People can also come into account management after working in non-advertising fields. The difficulties here are similar to those mentioned above-in particular, it is hard to get started as an AE coming from a different business background. However, previous experience can be an asset in account work, especially if it relates to the specific account for which the person is hired. This is often true when someone has worked in a sales-related area. Other fields which account management personnel have commonly worked in are communications (television, radio, print), journalism, public relations, and product management. Product management work is a good entree into account management-probably the best type of non-advertising work experience because of the similarities between the two jobs and the valuable insights provided by experience on the client side. There is frequent movement between these two jobs, and many high-level account managers have worked as product managers. People who move from product management into account work are more likely to move into higher management positions than those entering from other professions.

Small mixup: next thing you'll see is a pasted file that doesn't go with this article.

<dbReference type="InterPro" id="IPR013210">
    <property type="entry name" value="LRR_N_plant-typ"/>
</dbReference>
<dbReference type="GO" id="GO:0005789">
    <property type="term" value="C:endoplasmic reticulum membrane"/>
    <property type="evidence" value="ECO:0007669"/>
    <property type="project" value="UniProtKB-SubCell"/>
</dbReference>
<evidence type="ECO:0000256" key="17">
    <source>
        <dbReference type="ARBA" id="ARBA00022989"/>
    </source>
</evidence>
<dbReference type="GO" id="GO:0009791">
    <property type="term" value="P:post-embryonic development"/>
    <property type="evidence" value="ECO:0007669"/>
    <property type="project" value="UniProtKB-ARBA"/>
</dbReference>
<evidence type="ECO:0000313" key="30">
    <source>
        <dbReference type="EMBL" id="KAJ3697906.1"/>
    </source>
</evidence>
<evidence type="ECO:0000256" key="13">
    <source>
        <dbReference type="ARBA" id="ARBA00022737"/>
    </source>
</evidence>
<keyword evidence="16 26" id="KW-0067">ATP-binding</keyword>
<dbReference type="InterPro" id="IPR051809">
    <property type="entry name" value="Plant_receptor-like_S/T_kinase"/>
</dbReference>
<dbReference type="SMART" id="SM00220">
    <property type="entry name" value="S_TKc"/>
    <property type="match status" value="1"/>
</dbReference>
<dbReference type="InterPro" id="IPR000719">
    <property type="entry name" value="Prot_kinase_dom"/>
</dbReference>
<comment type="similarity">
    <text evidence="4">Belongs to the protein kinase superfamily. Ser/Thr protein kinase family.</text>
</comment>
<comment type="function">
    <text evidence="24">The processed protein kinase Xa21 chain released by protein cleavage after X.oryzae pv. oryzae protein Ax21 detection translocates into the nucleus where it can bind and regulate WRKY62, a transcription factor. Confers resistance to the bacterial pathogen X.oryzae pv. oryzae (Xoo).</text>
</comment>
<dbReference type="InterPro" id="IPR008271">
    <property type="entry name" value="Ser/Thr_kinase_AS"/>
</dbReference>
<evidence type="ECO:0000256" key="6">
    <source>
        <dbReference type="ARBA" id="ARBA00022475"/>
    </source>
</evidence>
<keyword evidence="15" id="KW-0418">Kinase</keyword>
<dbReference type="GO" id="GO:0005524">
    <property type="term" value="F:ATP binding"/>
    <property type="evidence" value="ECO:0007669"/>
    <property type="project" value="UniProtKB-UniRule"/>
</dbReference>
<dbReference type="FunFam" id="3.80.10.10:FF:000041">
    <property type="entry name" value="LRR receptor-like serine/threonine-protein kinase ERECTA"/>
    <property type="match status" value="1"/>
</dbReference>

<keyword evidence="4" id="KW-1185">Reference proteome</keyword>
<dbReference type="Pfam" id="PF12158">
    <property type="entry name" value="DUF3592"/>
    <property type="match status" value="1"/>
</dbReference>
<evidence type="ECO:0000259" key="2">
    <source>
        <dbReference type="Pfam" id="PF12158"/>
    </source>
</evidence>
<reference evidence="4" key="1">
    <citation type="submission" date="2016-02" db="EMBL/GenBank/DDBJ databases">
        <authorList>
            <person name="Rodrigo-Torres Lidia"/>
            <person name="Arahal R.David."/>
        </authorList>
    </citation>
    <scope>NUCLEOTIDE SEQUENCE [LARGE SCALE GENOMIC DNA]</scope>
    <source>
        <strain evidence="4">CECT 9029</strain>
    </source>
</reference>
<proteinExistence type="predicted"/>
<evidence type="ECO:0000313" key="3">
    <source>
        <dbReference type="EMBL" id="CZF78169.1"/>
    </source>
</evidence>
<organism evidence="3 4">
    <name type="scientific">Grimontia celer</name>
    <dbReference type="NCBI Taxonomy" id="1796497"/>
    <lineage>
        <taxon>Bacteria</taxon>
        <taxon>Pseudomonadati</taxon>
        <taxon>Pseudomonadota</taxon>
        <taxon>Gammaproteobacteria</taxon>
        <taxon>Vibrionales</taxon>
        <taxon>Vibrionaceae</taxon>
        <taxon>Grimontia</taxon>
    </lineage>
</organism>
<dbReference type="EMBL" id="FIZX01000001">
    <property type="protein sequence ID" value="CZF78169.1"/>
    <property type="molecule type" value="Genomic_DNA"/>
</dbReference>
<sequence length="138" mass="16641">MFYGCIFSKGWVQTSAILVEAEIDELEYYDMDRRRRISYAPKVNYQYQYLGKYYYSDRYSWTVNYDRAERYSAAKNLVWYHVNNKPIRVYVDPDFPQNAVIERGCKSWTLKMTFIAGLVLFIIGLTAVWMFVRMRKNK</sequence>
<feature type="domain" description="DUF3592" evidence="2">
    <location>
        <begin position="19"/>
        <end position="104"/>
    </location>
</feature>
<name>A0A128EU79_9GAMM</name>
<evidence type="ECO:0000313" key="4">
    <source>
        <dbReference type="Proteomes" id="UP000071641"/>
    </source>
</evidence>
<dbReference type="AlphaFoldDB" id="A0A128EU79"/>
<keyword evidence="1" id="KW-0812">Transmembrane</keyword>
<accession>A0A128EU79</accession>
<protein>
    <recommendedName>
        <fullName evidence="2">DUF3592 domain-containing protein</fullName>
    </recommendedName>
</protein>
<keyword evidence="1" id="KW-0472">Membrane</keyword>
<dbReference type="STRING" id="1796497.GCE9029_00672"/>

One of the most important characteristics of a successful account manager is the ability to lead others. Leadership is critical in two areas: within the agency and with the client. You must be able to coordinate effectively all of the departments of the agency on your accounts, and be able to influence colleagues so that the best work will be provided for your clients. You cannot take a retiring attitude when disagreements arise among staff departments. You must be willing to take the leadership role required of agency manager.
This quality of leadership extends to dealings with the client. It means being able to persuade the client that the agency is providing the kind of work desired and to stand firmly for your opinions and recommendations. As with the staff departments, disagreements occur between agency and client, and it is your job to influence the client effectively without harming the business relationship.